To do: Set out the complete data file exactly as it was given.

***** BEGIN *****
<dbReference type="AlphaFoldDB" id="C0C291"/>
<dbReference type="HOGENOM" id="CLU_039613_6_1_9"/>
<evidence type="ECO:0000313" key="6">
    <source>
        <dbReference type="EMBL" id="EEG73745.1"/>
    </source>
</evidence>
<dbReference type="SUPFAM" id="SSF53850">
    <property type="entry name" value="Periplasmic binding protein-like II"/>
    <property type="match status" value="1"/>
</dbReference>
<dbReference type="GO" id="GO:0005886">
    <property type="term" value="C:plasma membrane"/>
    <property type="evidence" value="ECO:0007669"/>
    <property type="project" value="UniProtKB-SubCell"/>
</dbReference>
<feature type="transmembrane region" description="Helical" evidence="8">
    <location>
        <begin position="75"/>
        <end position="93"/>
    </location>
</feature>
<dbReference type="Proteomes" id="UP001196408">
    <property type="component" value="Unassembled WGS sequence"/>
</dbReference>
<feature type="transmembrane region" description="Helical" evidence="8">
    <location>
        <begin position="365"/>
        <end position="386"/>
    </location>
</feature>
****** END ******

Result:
<dbReference type="AlphaFoldDB" id="C0C291"/>
<dbReference type="HOGENOM" id="CLU_039613_6_1_9"/>
<evidence type="ECO:0000313" key="6">
    <source>
        <dbReference type="EMBL" id="EEG73745.1"/>
    </source>
</evidence>
<dbReference type="SUPFAM" id="SSF53850">
    <property type="entry name" value="Periplasmic binding protein-like II"/>
    <property type="match status" value="1"/>
</dbReference>
<dbReference type="GO" id="GO:0005886">
    <property type="term" value="C:plasma membrane"/>
    <property type="evidence" value="ECO:0007669"/>
    <property type="project" value="UniProtKB-SubCell"/>
</dbReference>
<feature type="transmembrane region" description="Helical" evidence="8">
    <location>
        <begin position="75"/>
        <end position="93"/>
    </location>
</feature>
<dbReference type="Proteomes" id="UP001196408">
    <property type="component" value="Unassembled WGS sequence"/>
</dbReference>
<feature type="transmembrane region" description="Helical" evidence="8">
    <location>
        <begin position="365"/>
        <end position="386"/>
    </location>
</feature>